1925 GMT: Former Formula 1 champion Damon Hill has expressed concern over the staging of the Bahrain Grand Prix, ""It would be a bad state of affairs, and bad for Formula One, to be seen to be enforcing martial law in order to hold the race. That is not what this sport should be about."

In February, Hill had appeared to support the staging of the race, "There are sincere efforts to resolve the difficulties. There has been a change. Human rights organisations say there is a process in place to help Bahrain recover its reputation."

However, Hill, who won the title in 1996, said today, "Things are different now. The protests have not abated and may even have become more determined and calculated. It is a worrying state of affairs."

1845 GMT: Over the past two days, we have raised questions about the current trip of four members of the US Congress to Bahrain, a visit used by the regime as a public-relations bonanza. Now one of the four legislators, Democrat Jim Himes, has posted messages on Twitter:

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The Latest from Iran (4 February): Missing the Story on the Supreme Leader

See also Iran Video Challenge: Can You Poke Fun at Israel's Mossad and Explosions at Nuclear Plants?
Iran Snap Analysis: The Supreme Leader --- Strong Abroad, Weak at Home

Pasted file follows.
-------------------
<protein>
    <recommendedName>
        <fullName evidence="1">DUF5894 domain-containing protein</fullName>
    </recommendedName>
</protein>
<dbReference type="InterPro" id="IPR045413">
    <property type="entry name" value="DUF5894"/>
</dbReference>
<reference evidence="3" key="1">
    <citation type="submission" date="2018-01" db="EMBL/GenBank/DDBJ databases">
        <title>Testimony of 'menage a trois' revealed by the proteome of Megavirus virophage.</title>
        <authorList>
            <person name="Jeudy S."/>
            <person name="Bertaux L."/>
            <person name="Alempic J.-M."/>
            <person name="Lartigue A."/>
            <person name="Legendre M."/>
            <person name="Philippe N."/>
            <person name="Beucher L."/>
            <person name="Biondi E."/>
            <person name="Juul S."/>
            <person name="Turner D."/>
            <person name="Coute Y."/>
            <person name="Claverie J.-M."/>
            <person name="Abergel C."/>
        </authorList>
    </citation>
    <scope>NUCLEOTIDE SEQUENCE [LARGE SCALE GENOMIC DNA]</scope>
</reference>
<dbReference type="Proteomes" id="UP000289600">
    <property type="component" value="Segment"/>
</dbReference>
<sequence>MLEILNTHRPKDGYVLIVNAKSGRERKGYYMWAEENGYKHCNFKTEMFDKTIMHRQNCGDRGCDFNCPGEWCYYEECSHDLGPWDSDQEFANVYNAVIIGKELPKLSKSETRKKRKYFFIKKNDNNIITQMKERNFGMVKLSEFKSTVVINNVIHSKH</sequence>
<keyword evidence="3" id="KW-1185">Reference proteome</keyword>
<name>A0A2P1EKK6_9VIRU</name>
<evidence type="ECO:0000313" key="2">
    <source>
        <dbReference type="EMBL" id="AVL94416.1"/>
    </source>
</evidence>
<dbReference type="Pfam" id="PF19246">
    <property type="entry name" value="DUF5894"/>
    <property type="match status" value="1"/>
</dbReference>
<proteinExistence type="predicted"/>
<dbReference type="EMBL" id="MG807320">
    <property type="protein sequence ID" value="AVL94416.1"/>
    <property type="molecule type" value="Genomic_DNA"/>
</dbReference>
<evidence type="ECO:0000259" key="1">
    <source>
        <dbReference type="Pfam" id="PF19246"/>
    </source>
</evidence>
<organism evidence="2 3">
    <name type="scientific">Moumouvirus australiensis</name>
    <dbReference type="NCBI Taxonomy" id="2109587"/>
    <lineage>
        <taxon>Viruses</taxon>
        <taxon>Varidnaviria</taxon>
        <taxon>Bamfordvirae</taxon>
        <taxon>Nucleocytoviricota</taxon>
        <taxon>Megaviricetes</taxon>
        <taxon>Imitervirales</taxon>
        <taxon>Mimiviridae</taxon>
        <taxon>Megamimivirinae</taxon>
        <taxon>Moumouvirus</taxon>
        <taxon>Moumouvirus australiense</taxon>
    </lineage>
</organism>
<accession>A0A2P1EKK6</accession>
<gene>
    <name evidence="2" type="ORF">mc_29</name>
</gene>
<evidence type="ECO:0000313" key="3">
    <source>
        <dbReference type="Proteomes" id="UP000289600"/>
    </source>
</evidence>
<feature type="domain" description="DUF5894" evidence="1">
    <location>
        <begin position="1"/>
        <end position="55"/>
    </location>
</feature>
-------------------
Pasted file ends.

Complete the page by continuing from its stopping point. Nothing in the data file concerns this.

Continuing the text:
The Latest from Iran (3 February): The Supreme Leader's Friday Prayer

1746 GMT: Threat of the Day. According to Aftab, President Ahmadinejad has said at a private meeting with politicians, "I have two 45-minute tapes on my desk from a political meeting on 8 Bahman 1388 (28 January 2010) that prove sedition against the Government and [Ahmadinejad's Chief of Staff Esfandiar] Rahim-Mashai."

What could be on those tapes? Well, here is what EA reported, in an exclusive story, on 23 January:

Sometime after the demonstrations of Ashura (27 December), three well-placed Iranian politicians met to discuss current events. The protests, with their scenes of violence and, in some cases, the retreat of Iranian security forces before the opposition, had been unsettling, raising fears not only that the challenge would persist but that the authority of the Government might collapse.